I recently read this statement as a headline for a report published by the CIPD.
"Despite efforts to improve boardroom diversity, if you are a FTSE 100 CEO, you are more likely to be named Steve or Stephen than you are to be female. There are only six female CEOs in this year’s analysis and they were paid 32% less than their male counterparts." CIPD report August 2019. I have said a great deal about the importance of boardroom and organisational transformation. I have argued that inclusivity is key to high performance and protection against poor commercial decisions and scandals. We talk all the time about the need for transformation – and we devote a lot of time at work to discussing this (rather than doing work – see my article on “I don’t want to be a killjoy but…”).
It is clear from the CIPD report, or indeed any report that I have read, that progress to make our boardrooms and senior managers more diverse is poultry. And I fear that this analogy is, in fact, unfair to poultry!
Whilst never before has there been as much dialogue and printed rhetoric about inclusion and transformation and people feeling good about working etc. etc. the reality is that genuine progress is really slow.
And recent rhetoric from some corporates saying they strongly support and accommodate those with mental health issues, makes leaders less authentic if they are not delivering on such promises. And unfortunately, I have a few examples where they are not. Workplaces are simply not as inclusive as they would have you believe, despite the annual report attestations and social media campaigns.
Our boardrooms and executive teams are colluding to ensure that things stay the same more than they change, despite what they may say or write in their press releases and carefully crafted internal coms and LinkedIn posts.
In many instances still the primary remit of HR, which is wrong, social media and conferences are jammed with success stories and what HR professionals are doing in this space. Much of which I believe is missing the point and wasting time. Even when executive leaders proclaim to own the issue of diversity and inclusion it is too often still lip service.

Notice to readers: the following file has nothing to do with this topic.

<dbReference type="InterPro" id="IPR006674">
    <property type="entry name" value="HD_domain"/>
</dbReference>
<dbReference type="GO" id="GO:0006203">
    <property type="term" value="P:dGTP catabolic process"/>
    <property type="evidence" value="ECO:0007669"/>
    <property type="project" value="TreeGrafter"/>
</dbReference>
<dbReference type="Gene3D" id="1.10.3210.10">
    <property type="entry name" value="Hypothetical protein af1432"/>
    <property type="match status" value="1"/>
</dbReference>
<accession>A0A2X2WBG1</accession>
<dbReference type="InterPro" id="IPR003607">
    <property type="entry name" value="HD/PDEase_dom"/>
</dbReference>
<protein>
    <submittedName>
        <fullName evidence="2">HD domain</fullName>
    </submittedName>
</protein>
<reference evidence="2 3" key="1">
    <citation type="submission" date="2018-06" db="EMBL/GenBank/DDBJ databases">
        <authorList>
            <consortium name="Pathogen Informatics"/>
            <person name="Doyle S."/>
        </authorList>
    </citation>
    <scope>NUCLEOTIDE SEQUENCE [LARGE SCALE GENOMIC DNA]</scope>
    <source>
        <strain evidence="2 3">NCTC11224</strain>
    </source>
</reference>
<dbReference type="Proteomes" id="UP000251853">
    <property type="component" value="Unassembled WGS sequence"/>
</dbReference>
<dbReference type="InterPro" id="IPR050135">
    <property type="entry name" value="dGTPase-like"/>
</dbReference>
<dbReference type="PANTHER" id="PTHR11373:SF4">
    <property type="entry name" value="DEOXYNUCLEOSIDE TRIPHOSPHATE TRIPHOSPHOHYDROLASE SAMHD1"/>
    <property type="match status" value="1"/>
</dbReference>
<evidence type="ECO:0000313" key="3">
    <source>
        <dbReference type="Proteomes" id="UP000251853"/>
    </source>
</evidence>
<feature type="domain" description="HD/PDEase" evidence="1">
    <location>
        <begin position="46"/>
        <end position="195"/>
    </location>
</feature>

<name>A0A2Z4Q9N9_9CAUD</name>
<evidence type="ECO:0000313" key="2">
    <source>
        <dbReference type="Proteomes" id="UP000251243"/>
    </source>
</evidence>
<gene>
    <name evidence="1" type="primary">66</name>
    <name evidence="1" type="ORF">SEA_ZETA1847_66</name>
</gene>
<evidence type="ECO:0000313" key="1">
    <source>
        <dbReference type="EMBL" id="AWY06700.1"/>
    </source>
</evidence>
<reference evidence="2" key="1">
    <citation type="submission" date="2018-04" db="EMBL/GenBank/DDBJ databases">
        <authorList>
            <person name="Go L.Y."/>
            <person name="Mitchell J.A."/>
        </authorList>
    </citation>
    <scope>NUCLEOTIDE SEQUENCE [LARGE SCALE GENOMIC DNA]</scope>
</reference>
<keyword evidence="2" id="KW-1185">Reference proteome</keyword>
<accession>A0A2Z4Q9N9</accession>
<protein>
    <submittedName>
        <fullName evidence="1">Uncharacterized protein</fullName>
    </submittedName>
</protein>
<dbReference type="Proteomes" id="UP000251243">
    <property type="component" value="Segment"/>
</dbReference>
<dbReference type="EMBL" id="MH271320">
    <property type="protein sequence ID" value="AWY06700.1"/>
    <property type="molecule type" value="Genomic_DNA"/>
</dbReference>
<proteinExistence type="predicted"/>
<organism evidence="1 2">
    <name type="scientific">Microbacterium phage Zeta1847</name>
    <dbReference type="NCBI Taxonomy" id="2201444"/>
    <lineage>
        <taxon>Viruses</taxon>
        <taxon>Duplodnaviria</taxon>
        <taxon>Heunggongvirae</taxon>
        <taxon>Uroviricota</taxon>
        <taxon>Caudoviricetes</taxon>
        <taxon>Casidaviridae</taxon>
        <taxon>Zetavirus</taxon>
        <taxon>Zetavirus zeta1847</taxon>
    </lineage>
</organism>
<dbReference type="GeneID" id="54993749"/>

And although I don’t want to devote too much to the issue of compensation, it is clear what happens when the bosses are involved in setting their own pay( lets not pretend that Remuneration committees and regulators have made a material impact or have real teeth in these matters, and before you are tempted to try, the facts speak for themselves). The facts are stark.
In a report on earnings, we are told that income growth at the very, very top of the income distribution has outstripped the strong growth of incomes across the rest of the distribution. This strong growth referred to is not equal across all geographies, but CEO pay hikes certainly are. (Income Inequality, by Max Roser and Esteban Ortiz-Ospina. First published in December 2013; updated October, 2016)
All of the major banks have now released their first CEO-worker pay ratio data, and the numbers reveal that excessive compensation is still a problem in the financial services industry. Among the nation’s top 10 banks, those that pose the greatest risks to our financial system, the average pay gap was 265 to 1 in 2017. (Institute for Policy Studies, April 2018.) I have said before I am certainly not a socialist, but surely any sensible person can tell that something is not right here.
Glassdoor published - Across all companies, the average CEO pay was $13.8 million per year, the average median worker pay was about $77,800, and the average ratio of CEO pay to median worker pay was 204. In other words, on average, CEOs earn around 204 times what his or her median worker earns.
The points above regarding compensation show if nothing else that people around the top table are far more preoccupied with feathering their own nest than they are with genuine transformation. The data shows what executive leadership can accomplish when they put their minds to it ( ie their pay)
What we need;
- Remuneration committees and shareholders need to become more forensic and need also to make proper decisions. They need to use data, other than so-called market data which at the CEO level they undoubtedly influence anyway.
- HR Directors must stop colluding with their CEO’s and ensure that real change actually happens. The problem is that many HR Directors lack true independence, and so collusion takes place, including around the illusion that change is happening at the right pace.
- If an organisation genuinely believes it needs to be diverse and inclusive then it simply needs to achieve that like it would any other stated commercial goal. Organisations throughout history have accomplished amazing “impossible” feats when they are determined to do so. The issue of inclusivity is no different.
Andrew (not Steve) Fox
This article is exclusive to The Business Transformation Network.
Andrew Fox is MD of Rhino Consulting and is an HR Professional, commercially focused and results driven with an excellent track record in leading brands in Financial Services and Professional Services, globally (previously Group Head of Learning & Talent Development at HSBC). Andrew is accomplished at influencing at Board level, providing an unrivalled focus on delivery and execution combined with an ability to create and frame the strategic agenda.